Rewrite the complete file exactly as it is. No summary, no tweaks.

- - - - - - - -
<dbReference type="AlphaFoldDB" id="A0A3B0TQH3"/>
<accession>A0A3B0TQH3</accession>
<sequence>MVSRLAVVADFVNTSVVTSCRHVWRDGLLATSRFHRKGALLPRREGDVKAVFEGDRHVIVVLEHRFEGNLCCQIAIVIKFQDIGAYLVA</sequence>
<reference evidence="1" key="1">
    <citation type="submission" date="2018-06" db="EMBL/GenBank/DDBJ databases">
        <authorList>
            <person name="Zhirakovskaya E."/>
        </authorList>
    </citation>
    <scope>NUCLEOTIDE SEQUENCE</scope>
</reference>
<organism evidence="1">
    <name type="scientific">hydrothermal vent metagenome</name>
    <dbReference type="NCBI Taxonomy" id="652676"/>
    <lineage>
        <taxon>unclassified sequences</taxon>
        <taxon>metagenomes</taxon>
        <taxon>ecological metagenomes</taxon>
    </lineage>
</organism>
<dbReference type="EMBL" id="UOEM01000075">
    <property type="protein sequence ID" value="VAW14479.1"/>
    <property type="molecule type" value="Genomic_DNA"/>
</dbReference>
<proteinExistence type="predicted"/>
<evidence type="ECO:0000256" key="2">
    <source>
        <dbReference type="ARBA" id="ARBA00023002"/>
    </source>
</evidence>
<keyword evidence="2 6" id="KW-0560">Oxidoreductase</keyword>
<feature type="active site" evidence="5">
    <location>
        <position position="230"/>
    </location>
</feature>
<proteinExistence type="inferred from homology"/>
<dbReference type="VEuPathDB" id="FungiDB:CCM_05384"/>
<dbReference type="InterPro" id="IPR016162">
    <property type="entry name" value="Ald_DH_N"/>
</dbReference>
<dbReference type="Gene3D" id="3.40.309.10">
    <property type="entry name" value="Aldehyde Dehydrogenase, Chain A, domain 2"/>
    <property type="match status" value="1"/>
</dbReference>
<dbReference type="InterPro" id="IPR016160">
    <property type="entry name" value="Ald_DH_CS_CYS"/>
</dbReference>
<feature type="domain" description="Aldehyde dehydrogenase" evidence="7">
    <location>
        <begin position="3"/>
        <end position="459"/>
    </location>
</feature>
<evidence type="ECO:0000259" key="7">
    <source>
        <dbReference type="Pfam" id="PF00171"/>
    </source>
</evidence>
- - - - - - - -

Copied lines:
<dbReference type="AlphaFoldDB" id="A0A3B0TQH3"/>
<accession>A0A3B0TQH3</accession>
<sequence>MVSRLAVVADFVNTSVVTSCRHVWRDGLLATSRFHRKGALLPRREGDVKAVFEGDRHVIVVLEHRFEGNLCCQIAIVIKFQDIGAYLVA</sequence>
<reference evidence="1" key="1">
    <citation type="submission" date="2018-06" db="EMBL/GenBank/DDBJ databases">
        <authorList>
            <person name="Zhirakovskaya E."/>
        </authorList>
    </citation>
    <scope>NUCLEOTIDE SEQUENCE</scope>
</reference>
<organism evidence="1">
    <name type="scientific">hydrothermal vent metagenome</name>
    <dbReference type="NCBI Taxonomy" id="652676"/>
    <lineage>
        <taxon>unclassified sequences</taxon>
        <taxon>metagenomes</taxon>
        <taxon>ecological metagenomes</taxon>
    </lineage>
</organism>
<dbReference type="EMBL" id="UOEM01000075">
    <property type="protein sequence ID" value="VAW14479.1"/>
    <property type="molecule type" value="Genomic_DNA"/>
</dbReference>
<proteinExistence type="predicted"/>
<evidence type="ECO:0000256" key="2">
    <source>
        <dbReference type="ARBA" id="ARBA00023002"/>
    </source>
</evidence>
<keyword evidence="2 6" id="KW-0560">Oxidoreductase</keyword>
<feature type="active site" evidence="5">
    <location>
        <position position="230"/>
    </location>
</feature>
<proteinExistence type="inferred from homology"/>
<dbReference type="VEuPathDB" id="FungiDB:CCM_05384"/>
<dbReference type="InterPro" id="IPR016162">
    <property type="entry name" value="Ald_DH_N"/>
</dbReference>
<dbReference type="Gene3D" id="3.40.309.10">
    <property type="entry name" value="Aldehyde Dehydrogenase, Chain A, domain 2"/>
    <property type="match status" value="1"/>
</dbReference>
<dbReference type="InterPro" id="IPR016160">
    <property type="entry name" value="Ald_DH_CS_CYS"/>
</dbReference>
<feature type="domain" description="Aldehyde dehydrogenase" evidence="7">
    <location>
        <begin position="3"/>
        <end position="459"/>
    </location>
</feature>
<evidence type="ECO:0000259" key="7">
    <source>
        <dbReference type="Pfam" id="PF00171"/>
    </source>
</evidence>